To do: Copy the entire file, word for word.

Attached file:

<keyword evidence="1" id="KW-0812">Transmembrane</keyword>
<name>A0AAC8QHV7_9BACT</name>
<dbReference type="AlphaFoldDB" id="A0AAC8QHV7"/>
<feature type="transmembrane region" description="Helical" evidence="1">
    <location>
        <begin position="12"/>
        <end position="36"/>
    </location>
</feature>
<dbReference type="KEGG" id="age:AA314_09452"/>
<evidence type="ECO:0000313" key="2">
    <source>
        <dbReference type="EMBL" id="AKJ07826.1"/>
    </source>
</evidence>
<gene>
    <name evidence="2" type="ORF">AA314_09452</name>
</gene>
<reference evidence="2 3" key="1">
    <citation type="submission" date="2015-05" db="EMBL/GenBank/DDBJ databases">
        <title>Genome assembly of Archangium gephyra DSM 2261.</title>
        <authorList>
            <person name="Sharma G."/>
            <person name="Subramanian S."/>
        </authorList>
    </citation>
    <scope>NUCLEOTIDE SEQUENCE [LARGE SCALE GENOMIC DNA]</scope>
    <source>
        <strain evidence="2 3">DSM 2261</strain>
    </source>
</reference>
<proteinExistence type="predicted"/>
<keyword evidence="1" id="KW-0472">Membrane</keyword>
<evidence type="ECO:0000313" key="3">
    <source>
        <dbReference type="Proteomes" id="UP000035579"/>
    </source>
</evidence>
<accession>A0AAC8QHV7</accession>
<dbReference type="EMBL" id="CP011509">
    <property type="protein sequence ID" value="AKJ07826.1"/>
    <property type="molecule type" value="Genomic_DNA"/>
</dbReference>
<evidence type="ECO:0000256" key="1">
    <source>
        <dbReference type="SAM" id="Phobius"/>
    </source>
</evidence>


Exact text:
<keyword evidence="1" id="KW-0812">Transmembrane</keyword>
<name>A0AAC8QHV7_9BACT</name>
<dbReference type="AlphaFoldDB" id="A0AAC8QHV7"/>
<feature type="transmembrane region" description="Helical" evidence="1">
    <location>
        <begin position="12"/>
        <end position="36"/>
    </location>
</feature>
<dbReference type="KEGG" id="age:AA314_09452"/>
<evidence type="ECO:0000313" key="2">
    <source>
        <dbReference type="EMBL" id="AKJ07826.1"/>
    </source>
</evidence>
<gene>
    <name evidence="2" type="ORF">AA314_09452</name>
</gene>
<reference evidence="2 3" key="1">
    <citation type="submission" date="2015-05" db="EMBL/GenBank/DDBJ databases">
        <title>Genome assembly of Archangium gephyra DSM 2261.</title>
        <authorList>
            <person name="Sharma G."/>
            <person name="Subramanian S."/>
        </authorList>
    </citation>
    <scope>NUCLEOTIDE SEQUENCE [LARGE SCALE GENOMIC DNA]</scope>
    <source>
        <strain evidence="2 3">DSM 2261</strain>
    </source>
</reference>
<proteinExistence type="predicted"/>
<keyword evidence="1" id="KW-0472">Membrane</keyword>
<evidence type="ECO:0000313" key="3">
    <source>
        <dbReference type="Proteomes" id="UP000035579"/>
    </source>
</evidence>
<accession>A0AAC8QHV7</accession>
<dbReference type="EMBL" id="CP011509">
    <property type="protein sequence ID" value="AKJ07826.1"/>
    <property type="molecule type" value="Genomic_DNA"/>
</dbReference>
<evidence type="ECO:0000256" key="1">
    <source>
        <dbReference type="SAM" id="Phobius"/>
    </source>
</evidence>